The tremors of a 5.9 magnitude earthquake that hit Virginia Tuesday afternoon could be felt around the Caldwells where bewildered residents exchanged phone calls to ask, did you feel that?
The earthquake is reported to have occurred outside of Washington, D.C. shortly before 2 p.m., according to the U.S. Geological Survey.
Megan McLeod, 18, said she was sitting at her kitchen in her Westover Avenue home in Caldwell when she felt her chair and then the table tremble. When she looked up, she noticed the mirror on the dining room wall shaking.
“My first thought was it was an earthquake, but then I thought I was being ridiculous,” McLeod said.
More than 380 miles from the epicenter, the quake locally measured 2.2 on the Richter Scale, according to the USGS. The USGS classified the quake in the New York metro area as a category IV which has "light shaking" and "no damage".
The U.S. Geological Survey confirmed that an earthquake measuring 5.9 on the Richter scale was felt in Virginia and the Washington, D.C. area at 1:53 p.m. Tuesday. That quake was a category VII.
The epicenter of the Virginia quake was located nine miles south of Mineral, VA.
According to the Federal Emergency Management Association, New Jersey ranks low on the list of states at risk for experiencing an earthquake.
Earthquake hazards are measured as the likelihood of experiencing earthquake shaking of various intensities, according to FEMA. Northern New Jersey is put in a category that's low on the list and described as "having a hazard shaking of moderate intensity," which could be felt by all and could lead to slight damage.
McLeod’s dog, Jake, was outside begging to come in and was upset for a few minutes before settling down, she said. But about 15 minutes later the dog once again became upset.
“People always say dogs can sense when things are happening or about to happen,” she said.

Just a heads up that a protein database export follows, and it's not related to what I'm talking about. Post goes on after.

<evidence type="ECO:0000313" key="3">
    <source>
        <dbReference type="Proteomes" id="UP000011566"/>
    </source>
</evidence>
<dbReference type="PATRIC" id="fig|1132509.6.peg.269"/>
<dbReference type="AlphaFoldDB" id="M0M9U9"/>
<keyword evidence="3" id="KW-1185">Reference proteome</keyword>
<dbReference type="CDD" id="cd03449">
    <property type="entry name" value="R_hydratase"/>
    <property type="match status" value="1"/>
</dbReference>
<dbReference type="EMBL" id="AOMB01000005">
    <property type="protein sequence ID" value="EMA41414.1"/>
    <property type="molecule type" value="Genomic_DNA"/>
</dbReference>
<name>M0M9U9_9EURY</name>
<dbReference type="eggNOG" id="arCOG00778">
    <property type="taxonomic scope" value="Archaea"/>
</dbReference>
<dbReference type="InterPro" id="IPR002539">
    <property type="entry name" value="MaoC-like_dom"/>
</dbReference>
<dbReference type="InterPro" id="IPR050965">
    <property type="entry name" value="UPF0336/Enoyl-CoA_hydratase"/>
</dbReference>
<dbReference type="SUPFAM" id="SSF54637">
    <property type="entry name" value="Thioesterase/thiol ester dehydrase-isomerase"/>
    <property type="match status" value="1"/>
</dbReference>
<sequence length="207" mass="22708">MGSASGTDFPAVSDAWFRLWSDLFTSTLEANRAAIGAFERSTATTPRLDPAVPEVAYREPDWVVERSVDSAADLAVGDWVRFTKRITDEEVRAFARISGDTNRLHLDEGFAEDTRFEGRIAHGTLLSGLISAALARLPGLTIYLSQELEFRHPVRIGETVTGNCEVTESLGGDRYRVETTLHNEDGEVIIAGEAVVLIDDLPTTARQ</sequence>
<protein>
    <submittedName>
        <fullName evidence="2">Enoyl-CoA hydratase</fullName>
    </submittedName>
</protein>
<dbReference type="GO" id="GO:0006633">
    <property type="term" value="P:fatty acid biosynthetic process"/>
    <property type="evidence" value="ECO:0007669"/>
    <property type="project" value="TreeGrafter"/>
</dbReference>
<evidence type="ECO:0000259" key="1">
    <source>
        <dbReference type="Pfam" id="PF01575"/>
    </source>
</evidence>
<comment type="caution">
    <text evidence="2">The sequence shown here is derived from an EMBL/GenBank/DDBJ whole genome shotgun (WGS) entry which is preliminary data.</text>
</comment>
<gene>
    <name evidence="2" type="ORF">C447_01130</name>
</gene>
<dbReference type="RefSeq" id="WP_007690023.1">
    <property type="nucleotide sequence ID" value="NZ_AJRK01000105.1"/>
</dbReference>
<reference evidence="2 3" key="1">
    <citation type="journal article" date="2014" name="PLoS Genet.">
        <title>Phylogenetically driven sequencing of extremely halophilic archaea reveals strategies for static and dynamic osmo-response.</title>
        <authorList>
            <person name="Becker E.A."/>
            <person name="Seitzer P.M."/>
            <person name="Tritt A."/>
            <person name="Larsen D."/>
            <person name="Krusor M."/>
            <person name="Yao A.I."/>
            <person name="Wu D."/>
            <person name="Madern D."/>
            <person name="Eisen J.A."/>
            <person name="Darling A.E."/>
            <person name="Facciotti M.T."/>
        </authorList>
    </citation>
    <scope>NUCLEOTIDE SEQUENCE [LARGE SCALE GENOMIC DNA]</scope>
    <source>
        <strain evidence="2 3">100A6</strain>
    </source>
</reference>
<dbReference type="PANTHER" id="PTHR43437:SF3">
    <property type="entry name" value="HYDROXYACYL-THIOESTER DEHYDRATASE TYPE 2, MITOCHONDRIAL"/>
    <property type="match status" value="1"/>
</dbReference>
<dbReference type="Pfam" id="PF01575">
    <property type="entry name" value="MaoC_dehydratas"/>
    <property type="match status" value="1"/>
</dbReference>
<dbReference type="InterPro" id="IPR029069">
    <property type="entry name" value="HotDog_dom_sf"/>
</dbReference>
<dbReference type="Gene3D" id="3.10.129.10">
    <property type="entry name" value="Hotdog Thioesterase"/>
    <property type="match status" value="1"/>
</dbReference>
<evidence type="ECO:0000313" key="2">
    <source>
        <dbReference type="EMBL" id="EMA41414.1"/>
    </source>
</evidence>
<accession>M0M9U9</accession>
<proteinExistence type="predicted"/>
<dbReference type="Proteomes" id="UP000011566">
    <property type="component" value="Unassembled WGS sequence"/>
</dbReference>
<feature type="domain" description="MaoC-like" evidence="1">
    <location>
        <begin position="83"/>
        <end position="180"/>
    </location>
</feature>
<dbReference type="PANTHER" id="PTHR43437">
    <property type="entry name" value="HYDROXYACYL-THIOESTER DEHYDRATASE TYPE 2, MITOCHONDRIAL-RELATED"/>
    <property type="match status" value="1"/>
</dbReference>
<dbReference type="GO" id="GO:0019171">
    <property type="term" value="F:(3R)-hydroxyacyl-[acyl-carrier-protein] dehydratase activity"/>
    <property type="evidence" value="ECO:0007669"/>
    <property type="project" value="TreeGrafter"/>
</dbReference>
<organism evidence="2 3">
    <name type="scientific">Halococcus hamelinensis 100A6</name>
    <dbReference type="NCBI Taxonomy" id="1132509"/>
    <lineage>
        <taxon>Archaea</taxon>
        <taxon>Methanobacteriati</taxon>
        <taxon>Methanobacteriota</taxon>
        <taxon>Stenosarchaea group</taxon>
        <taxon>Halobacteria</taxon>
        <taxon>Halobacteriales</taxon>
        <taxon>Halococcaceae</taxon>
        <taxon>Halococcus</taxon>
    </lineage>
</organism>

Meanwhile, at Jersey Mac’s on Bloomfield Avenue in Caldwell, a restaurant owned by Megan McLeod's father, two women having lunch stopped their conversation when they felt the tremors.
Meryl Ravitz of New York City told her friend Joan Hillman of Caldwell that she felt something, and Hillman confirmed that she felt it, too.
“I used to live in California so I know it was an earthquake, because I know earthquakes, I've felt them before,” said Hillman, a former resident of San Francisco.
Hillman’s husband called her on her cell phone from New York City to let her know that he was okay, but that he was being evacuated from his offices at 30 Rockefeller Center.
While people throughout the county reported feeling the quake and shaking furniture in their homes and offices, some did not feel the subtle tremors.
“I can’t believe I didn’t feel it. I’m disappointed,” said Robert McLeod, Megan’s father. The owner of Jersey Mac’s was just a few yards away in the back of the restaurant from where patrons could feel the earth move. “I feel like I’m missing out.”
McLeod said he remembers feeling a quake in New Jersey about 20 years ago.
For a history of quakes in the Garden State, click here.
The USGS is asking those who felt the earthquake to fill out an online survey to assist their information gathering.
Gov. Chris Christie issued a statement just before 4 p.m. Tuesday, where he said so far, New Jersey seems to have escaped unscathed.
"At this time, no injuries or fatalities have been reported and there are no reports of damage to the state’s infrastructure, including roads, bridges, dams, reservoirs, power grids, transit systems and nuclear power plants."